Both houses of Congress have started moving on a Fiscal Year 2014 budget bill which funds transportation and the Department of Housing and Urban Development.
The choice is clear. The Senate’s version of the T-HUD appropriations bill invests more in rail, transit, and Transportation Investment Generating Economic Recovery (TIGER) grants — and it appears to have broader, bipartisan support. The House’s bill takes a slash-and-burn approach. The Transportation for America campaign has called for action in support of the Senate’s bill, saying on its blog that the Senate’s version of the bill is the only one to “face up to reality.”
Both bills provide the amounts of highway and transit formula funds required by MAP-21, but diverge greatly when it comes to other programs.
Here’s a quick look at some of the key transportation provisions in the bill:
Rail: The Senate’s bill would provide a healthy $1.45 billion for Amtrak, $15 million of which would go toward design work on the Gateway Program to improve rail capacity across the Hudson River. It would also provide $100 million in competitive rail grants. The House’s bill fails to include the rail grants, and provides just $950 million for Amtrak, nearly one-third lower than Amtrak received in this year’s budget and which CEO Joe Boardman said would “put every one of our services at risk.”
Transit: The Senate bill would provide $1.94 billion for the New Starts transit construction program, compared to only $1.82 billion in the House bill.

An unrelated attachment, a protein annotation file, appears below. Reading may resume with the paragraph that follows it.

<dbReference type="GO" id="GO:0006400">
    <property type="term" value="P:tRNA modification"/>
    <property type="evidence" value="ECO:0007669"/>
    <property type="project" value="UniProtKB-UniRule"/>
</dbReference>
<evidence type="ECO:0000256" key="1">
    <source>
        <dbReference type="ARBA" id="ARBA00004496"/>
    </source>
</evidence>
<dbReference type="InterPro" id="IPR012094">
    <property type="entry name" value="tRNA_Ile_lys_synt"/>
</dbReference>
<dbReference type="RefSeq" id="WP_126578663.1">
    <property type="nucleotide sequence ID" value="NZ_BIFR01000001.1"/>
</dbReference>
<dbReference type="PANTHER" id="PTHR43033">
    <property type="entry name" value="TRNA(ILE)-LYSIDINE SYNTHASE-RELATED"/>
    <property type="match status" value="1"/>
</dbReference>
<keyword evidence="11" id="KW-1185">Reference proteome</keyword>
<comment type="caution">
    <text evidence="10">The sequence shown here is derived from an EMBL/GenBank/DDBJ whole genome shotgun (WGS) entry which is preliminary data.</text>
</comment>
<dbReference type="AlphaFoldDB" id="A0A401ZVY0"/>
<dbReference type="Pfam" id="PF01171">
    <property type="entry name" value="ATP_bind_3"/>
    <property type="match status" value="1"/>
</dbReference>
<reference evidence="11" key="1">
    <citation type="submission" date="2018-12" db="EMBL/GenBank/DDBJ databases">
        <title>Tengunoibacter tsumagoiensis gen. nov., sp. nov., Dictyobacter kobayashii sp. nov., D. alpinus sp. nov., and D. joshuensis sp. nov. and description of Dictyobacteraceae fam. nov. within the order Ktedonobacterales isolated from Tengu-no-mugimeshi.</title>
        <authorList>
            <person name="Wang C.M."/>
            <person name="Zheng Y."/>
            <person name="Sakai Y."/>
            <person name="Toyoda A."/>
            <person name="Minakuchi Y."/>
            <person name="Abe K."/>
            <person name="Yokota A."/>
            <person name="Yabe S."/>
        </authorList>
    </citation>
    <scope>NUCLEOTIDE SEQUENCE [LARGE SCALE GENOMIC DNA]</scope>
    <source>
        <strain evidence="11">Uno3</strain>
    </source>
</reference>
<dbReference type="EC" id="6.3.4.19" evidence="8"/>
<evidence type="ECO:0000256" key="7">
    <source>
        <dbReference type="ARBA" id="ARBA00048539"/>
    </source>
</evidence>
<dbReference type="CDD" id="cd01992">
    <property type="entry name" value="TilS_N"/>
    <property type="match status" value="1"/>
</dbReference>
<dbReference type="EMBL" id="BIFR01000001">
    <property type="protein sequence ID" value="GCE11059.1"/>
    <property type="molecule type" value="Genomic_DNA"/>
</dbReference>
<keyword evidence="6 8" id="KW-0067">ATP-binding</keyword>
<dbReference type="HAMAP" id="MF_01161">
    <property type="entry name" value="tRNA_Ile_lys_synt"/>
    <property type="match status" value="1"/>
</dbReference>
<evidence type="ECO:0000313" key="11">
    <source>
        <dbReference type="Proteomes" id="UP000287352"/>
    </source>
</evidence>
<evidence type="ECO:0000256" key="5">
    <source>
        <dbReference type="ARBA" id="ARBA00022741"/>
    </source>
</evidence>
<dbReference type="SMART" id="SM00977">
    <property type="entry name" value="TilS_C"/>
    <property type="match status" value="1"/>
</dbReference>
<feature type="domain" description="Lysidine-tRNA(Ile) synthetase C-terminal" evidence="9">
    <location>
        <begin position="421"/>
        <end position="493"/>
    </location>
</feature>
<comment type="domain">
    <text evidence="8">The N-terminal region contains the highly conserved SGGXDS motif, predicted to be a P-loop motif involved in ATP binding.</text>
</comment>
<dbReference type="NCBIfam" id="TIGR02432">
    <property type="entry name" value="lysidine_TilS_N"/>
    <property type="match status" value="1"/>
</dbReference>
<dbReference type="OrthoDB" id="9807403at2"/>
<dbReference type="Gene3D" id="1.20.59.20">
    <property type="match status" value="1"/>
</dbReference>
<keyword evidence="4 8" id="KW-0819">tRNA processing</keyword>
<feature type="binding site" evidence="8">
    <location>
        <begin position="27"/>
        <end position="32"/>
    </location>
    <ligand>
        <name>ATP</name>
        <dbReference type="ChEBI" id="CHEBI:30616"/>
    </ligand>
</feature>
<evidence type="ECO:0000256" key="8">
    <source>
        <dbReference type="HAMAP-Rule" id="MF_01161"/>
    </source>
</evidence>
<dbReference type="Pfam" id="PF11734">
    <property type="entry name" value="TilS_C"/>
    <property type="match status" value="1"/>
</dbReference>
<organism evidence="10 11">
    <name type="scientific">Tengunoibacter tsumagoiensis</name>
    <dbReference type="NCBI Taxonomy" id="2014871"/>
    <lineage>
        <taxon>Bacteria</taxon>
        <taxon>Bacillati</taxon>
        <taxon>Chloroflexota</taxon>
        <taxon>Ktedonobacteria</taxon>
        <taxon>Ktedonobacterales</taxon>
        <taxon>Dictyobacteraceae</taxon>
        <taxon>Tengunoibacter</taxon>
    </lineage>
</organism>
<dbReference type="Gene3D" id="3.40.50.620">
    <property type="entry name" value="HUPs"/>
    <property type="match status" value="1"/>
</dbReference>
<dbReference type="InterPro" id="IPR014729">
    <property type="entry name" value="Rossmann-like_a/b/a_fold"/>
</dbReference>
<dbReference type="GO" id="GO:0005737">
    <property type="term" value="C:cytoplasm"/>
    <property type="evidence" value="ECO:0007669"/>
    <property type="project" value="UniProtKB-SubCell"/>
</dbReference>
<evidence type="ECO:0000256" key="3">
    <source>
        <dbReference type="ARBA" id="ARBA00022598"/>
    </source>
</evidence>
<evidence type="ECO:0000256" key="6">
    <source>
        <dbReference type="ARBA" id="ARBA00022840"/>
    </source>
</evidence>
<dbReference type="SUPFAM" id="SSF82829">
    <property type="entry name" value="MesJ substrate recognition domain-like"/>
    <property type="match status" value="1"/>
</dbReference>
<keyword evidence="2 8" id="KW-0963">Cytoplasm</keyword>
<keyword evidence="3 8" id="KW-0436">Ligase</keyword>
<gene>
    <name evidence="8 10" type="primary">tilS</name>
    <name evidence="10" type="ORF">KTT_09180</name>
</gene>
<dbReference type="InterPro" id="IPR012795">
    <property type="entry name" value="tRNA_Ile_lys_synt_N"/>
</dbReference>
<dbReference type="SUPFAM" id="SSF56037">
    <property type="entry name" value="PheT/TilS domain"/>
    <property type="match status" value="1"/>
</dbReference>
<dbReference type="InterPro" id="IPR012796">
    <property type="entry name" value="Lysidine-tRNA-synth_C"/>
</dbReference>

TIGER: The Senate’s bill provides $550 million for the popular TIGER program, which funds projects with a clear connection to economic development and tends to benefit freight, complete streets and transit-oriented development. The House’s bill not only cuts TIGER funding to zero in FY2014, but it also rescinds $237 million in awards from this year which haven’t been given out yet.
Bridge repair: The Senate’s bill creates a new $500 million Bridges in Critical Corridors program which would be administered by USDOT, while the House bill does not include this new initiative.
Yesterday, the Senate voted 73-26 to begin debate on its bill. The House is further behind, but took a procedural step yesterday agreeing on a rule for debate.
Both bills face an uphill battle to becoming law as is. But support for multimodal transportation now would send a message to lawmakers as the budget process and debate continues.